Essentially, An Experiment on a Bird in the Air is a powerful representation of the spirit of intellectual curiosity and discovery that characterized the Enlightenment era. It emphasizes the importance of experimentation, observation, and collaboration in advancing human knowledge and understanding of the world around us. At the same time, it raises important questions about the ethics and limitations of scientific inquiry, reminding us that our quest for knowledge must always be tempered by a deeper awareness of our place within the natural world.


Fig 5. An Experiment on a Bird in the Air Pump, 1768 by Joseph Wright of Derby 
Joseph Wright of Derby, Public domain, via Wikimedia Commons

Saturn Devouring His Son, 1819–1823 by Francisco Goya

The painting "Saturn Devouring His Son" (Fig 6) was created by the Spanish romantic painter and printmaker Francisco Goya between 1819 and 1823, during the later period of his life. The artwork is part of a series of 14 works, titled "The Black Paintings," which Goya painted directly onto the walls of his home in Madrid. This series depicts grotesque and disturbing scenes, which are believed to reflect Goya's mental state during his later years.

The historical context behind the painting can be traced back to Greek mythology, which tells the story of Saturn (the Roman name for Cronus), who ate his children as he feared they would overthrow him. Goya's depiction of the mythological character, Saturn, is a gruesome and terrifying representation of the act.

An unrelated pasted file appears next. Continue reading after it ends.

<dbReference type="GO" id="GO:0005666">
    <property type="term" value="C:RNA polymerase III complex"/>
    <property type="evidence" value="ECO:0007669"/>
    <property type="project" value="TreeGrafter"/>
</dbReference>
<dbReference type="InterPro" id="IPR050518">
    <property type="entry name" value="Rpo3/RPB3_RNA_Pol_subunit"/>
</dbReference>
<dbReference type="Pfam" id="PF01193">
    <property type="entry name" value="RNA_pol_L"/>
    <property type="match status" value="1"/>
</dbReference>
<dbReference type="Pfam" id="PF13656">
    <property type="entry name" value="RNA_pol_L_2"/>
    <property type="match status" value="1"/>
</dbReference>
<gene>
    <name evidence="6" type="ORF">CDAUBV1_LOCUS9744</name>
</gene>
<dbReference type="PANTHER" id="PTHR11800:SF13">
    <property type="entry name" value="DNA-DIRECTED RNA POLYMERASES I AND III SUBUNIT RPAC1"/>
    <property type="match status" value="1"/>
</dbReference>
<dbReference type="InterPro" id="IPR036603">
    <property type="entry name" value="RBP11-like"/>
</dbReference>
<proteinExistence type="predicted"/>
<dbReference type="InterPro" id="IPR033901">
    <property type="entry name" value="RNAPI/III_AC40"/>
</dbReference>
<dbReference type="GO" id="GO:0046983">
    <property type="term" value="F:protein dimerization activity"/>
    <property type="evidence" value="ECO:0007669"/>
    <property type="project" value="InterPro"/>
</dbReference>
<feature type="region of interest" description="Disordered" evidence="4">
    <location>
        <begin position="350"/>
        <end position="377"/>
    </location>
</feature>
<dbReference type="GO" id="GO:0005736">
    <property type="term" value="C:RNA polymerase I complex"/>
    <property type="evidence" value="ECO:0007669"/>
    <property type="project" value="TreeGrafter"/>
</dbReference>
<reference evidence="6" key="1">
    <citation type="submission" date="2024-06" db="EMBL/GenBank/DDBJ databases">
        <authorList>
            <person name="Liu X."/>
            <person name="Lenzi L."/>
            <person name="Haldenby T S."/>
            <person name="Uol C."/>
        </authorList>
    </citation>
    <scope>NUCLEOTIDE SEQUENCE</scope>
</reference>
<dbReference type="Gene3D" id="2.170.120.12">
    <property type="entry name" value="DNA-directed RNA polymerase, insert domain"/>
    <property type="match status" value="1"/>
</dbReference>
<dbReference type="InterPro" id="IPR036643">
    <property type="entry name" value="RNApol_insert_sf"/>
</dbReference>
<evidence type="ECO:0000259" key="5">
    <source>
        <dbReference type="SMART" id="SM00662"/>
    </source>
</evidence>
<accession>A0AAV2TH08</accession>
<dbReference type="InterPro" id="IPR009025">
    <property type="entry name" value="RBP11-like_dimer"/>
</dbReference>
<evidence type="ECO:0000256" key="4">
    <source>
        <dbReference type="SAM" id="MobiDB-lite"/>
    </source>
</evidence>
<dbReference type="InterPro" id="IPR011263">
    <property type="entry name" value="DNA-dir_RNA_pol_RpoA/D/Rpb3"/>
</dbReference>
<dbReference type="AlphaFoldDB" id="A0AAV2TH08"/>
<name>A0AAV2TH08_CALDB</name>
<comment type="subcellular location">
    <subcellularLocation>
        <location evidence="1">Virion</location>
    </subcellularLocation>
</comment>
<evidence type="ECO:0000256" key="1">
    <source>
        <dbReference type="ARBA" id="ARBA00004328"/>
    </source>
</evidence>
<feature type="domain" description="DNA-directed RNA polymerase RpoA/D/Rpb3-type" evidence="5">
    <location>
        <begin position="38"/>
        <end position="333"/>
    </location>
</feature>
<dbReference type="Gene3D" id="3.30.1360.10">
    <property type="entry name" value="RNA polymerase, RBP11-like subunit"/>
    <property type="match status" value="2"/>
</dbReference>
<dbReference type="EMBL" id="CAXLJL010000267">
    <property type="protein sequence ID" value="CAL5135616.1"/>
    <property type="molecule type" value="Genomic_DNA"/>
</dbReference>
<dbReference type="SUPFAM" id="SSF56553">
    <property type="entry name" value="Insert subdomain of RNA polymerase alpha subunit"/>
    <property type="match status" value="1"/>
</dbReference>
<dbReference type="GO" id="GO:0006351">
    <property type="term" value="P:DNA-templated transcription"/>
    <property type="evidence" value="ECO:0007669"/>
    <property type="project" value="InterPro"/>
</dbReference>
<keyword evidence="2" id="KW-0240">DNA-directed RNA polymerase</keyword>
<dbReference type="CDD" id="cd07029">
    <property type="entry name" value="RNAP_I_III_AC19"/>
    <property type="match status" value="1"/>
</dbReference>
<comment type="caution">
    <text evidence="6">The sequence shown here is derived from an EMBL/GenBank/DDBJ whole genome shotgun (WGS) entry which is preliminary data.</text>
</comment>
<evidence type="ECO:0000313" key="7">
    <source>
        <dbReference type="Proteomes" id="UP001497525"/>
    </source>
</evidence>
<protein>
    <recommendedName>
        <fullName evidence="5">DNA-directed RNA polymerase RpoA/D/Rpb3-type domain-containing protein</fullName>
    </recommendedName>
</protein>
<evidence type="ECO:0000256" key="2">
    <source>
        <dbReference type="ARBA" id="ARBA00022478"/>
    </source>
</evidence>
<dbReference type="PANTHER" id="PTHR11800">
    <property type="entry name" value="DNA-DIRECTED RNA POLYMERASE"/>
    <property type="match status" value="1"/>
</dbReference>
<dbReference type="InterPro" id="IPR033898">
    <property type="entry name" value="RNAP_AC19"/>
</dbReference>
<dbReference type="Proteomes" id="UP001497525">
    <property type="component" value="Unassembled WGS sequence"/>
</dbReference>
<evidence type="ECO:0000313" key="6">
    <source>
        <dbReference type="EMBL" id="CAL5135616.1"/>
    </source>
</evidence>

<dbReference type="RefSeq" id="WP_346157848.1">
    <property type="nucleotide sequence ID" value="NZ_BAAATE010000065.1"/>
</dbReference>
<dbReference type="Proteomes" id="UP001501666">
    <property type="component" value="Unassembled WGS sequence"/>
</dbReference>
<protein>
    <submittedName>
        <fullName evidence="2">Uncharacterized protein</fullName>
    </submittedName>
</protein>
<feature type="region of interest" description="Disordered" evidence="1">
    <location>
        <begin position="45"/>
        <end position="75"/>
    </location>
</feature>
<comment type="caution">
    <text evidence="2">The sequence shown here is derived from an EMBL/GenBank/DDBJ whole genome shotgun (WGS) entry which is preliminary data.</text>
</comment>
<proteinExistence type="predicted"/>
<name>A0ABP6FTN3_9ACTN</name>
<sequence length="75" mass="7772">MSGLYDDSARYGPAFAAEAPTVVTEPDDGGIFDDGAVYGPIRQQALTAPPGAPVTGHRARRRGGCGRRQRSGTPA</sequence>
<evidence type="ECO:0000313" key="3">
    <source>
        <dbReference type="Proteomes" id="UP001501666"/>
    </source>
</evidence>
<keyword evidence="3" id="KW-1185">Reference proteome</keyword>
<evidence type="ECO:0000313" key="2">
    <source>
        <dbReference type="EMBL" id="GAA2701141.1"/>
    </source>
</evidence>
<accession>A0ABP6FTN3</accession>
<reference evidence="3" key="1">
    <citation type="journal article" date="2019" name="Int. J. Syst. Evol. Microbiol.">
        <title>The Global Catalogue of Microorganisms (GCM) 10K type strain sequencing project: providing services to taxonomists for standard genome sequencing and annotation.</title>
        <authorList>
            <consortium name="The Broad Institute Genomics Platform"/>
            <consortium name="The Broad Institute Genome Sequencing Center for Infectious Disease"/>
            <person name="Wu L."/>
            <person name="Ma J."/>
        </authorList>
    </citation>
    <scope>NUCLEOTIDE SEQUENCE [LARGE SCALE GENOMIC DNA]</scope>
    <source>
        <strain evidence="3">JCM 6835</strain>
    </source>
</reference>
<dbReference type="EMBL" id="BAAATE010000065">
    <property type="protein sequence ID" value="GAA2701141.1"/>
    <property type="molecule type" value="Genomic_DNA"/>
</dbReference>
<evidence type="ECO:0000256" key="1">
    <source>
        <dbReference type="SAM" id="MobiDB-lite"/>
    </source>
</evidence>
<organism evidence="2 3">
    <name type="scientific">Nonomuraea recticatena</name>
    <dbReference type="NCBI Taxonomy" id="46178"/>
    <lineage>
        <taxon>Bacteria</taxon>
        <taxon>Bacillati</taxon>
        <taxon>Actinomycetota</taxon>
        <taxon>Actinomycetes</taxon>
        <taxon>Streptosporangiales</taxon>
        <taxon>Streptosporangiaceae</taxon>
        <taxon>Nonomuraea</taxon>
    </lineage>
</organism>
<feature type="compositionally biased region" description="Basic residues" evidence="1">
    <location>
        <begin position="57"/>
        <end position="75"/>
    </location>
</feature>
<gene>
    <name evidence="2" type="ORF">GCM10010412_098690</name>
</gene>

Visually, the painting depicts Saturn with bulging eyes, a wrinkled brow, and a mouth open wide in a frenzied expression. His muscular arms are raised, one holding his son's head by the hair while the other grasps his son's arm, which he is in the process of devouring. The dark, dramatic tones of the painting illustrate the violence and horror of the scene.

The use of chiaroscuro, a technique used to create contrast between light and dark, enhances the mood of the painting. Goya's choice of colors, predominantly blacks and grays, creates a somber and foreboding atmosphere. The texture of the paint is rough and has an almost sculptural quality to it, adding to the distorted and unsettling nature of the image.

Goya's "Saturn Devouring His Son" is a significant piece of art that reflects his own personal struggles as well as broader social and political turmoil of the time. It is a powerful representation of the darker aspects of humanity, fear, and power.


Fig 6. Saturn Devouring His Son, 1819–1823 by Francisco Goya
Francisco de Goya, Public domain, via Wikimedia Commons

The demolition of the houses of the Pont au Change by Hubert Robert 

Here we see a work entitled The demolition of the houses of the Pont au Change (Fig 7) by Hubert Robert (1733-1808) a French painter in the school of Romanticism, noted especially for his landscape paintings and capricci, or semi-fictitious picturesque depictions of ruins in Italy and of France

The demolition in 1786 of the houses along the Pont Notre-Dame and, two years later, those of the Pont au Change and the Pont Marie, testifies to an important embellishment intervention in the centre of Paris.

The medieval tradition of inhabited bridges (apart from the Pont-Neuf) had ended up creating real traffic difficulties and problems of insalubrity.

By representing a colossal pile of rubble, Hubert Robert gives an account of the extent of this transformation.


Hubert Robert 1.jpg

Fig 7. "The demolition of the houses on the Pont au Change"
Hubert Robert (1733 – 1808)
Around 1788
Musée Carnavalet - History of Paris / Paris Musées